The transmit-receive circuit changing signal is a signal having a rectangular waveform which is generated at the switching signal generator means 9 from the audio-frequency signal of the output of the electroacoustic transducer 5, and several preferred embodiments for generating this transmit-receive circuit changing signal will be described in later paragraphs.

The audio-frequency signal which is the output of the receiver 3 must be prevented from entering the switching signal generator 9. In the embodiment shown by FIG. 3, this isolation is accomplished by the transducer change-over switch 4 where the contact 4b for the output of the receiver 3 is isolated from the contact 4c for the input of the audio-frequency amplifier 8.

Other embodiments of the means for this isolation will be described in connection with FIG. 4, FIG. 5, FIG. 6, and FIG. 7. It must be noted that, in FIG. 4, FIG. 6, and FIG. 7, the switching signal generator means 9 is separated from the transmitter 7.

And it is to be understood that an audio-frequency amplifier is included in the switching signal generator means 9 and in the transmitter 7 in FIGS. 4, 6 and 7. Also, it must be noted that the transducer change-over switch 4 is omitted in the embodiments shown by FIGS. 4, 6 and 7, and the transducer 5 is always connected in parallel both to the output of the receiver 3 and to the input of the switching signal generator means 9.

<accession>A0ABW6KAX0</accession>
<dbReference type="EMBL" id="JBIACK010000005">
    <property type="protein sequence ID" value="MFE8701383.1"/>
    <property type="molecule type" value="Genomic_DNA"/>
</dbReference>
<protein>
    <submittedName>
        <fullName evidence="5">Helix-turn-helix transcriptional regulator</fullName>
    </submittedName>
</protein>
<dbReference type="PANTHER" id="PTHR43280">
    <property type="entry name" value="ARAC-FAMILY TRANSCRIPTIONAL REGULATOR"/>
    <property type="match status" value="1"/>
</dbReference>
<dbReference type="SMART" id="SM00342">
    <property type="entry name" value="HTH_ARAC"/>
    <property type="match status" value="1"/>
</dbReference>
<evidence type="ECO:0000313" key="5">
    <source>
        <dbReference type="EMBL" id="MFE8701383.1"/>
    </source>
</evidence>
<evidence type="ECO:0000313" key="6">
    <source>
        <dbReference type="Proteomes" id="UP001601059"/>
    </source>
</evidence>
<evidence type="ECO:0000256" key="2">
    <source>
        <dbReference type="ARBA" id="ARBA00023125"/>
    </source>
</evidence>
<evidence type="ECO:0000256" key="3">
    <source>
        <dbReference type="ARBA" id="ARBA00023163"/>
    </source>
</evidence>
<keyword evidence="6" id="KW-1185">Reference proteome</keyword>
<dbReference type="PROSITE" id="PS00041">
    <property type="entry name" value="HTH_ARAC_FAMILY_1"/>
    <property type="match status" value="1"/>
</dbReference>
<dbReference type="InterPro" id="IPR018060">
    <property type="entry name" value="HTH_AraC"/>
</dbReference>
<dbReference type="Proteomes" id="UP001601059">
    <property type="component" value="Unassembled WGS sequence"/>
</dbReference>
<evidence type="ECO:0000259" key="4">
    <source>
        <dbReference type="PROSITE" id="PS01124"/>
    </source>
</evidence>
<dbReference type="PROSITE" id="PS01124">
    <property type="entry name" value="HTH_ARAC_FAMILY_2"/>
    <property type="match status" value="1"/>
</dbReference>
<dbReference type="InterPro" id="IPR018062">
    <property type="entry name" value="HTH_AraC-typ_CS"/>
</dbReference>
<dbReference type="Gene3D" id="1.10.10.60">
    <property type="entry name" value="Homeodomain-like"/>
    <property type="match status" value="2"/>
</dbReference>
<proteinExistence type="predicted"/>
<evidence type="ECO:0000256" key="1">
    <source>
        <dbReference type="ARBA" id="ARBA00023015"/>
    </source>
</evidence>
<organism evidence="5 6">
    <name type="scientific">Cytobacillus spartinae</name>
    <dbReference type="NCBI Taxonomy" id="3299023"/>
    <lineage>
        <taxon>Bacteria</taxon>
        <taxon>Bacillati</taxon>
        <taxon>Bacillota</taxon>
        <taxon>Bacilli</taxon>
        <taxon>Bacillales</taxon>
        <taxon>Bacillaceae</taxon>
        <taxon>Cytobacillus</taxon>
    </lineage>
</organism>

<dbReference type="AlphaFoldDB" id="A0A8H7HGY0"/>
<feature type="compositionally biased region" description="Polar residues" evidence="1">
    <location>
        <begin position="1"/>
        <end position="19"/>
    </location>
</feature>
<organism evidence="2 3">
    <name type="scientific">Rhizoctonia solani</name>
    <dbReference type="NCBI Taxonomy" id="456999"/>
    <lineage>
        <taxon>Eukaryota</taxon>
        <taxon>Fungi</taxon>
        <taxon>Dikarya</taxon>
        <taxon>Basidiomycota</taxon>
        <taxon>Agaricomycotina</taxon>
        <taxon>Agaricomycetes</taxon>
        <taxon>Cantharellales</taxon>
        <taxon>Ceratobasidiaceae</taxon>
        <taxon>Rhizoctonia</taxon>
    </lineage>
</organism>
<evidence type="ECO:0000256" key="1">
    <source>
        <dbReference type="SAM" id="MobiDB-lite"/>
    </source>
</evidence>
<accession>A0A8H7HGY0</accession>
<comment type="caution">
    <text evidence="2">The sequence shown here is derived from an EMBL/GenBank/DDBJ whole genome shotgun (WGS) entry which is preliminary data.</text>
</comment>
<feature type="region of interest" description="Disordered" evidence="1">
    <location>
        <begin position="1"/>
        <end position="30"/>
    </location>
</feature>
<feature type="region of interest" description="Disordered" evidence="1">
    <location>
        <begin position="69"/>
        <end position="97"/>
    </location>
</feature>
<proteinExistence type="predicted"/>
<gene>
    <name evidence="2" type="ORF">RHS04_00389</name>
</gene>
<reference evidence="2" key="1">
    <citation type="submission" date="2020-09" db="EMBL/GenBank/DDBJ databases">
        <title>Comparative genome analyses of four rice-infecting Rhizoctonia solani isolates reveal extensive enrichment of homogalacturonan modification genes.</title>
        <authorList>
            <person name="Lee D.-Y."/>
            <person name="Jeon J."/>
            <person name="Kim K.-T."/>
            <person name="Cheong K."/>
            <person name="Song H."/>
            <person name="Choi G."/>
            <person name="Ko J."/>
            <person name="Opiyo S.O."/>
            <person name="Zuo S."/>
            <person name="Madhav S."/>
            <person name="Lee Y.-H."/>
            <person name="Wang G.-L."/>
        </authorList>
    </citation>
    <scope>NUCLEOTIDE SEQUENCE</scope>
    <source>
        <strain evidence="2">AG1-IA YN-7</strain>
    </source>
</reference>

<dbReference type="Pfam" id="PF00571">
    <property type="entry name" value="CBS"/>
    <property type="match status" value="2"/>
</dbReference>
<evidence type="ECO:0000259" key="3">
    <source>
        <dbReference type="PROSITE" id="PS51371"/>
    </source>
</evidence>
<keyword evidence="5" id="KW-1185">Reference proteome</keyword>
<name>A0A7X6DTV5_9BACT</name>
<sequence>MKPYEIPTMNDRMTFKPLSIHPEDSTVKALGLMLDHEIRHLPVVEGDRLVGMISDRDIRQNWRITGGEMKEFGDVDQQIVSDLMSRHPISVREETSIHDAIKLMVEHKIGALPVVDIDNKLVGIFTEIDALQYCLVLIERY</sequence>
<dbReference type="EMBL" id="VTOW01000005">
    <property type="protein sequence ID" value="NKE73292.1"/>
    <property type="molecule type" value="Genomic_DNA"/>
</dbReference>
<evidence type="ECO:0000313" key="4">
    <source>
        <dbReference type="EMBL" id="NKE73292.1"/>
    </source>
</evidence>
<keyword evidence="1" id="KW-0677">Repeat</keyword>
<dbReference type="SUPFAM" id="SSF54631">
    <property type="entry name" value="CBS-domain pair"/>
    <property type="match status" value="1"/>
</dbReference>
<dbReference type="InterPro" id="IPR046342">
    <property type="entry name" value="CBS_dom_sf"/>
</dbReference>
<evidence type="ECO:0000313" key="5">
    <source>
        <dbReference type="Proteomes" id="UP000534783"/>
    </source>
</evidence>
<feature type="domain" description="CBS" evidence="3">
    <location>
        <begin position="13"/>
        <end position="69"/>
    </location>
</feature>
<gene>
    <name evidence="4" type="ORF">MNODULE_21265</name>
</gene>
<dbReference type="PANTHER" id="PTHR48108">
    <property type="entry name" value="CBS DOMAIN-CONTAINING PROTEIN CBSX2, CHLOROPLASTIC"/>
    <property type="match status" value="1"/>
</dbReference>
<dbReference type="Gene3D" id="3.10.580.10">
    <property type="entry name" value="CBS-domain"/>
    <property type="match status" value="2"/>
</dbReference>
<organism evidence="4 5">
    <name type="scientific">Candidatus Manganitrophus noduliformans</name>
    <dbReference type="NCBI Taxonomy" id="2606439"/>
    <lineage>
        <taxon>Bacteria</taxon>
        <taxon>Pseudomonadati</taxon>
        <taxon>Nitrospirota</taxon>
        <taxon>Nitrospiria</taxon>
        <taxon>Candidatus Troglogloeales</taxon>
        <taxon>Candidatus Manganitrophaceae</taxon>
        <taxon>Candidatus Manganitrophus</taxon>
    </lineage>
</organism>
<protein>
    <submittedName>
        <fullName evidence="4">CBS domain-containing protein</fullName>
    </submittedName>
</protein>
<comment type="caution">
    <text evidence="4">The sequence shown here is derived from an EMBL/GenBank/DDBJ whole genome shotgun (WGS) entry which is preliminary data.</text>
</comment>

FIG. 4 shows another embodiment of this invention. The antenna 1 is connected through an antenna change-over switching means 2 either to a receiver 3 or to a transmitter 7 of the radio telephone equipment. The antenna change-over switching means 2 is controlled by the output signal of a switching signal generator means 9.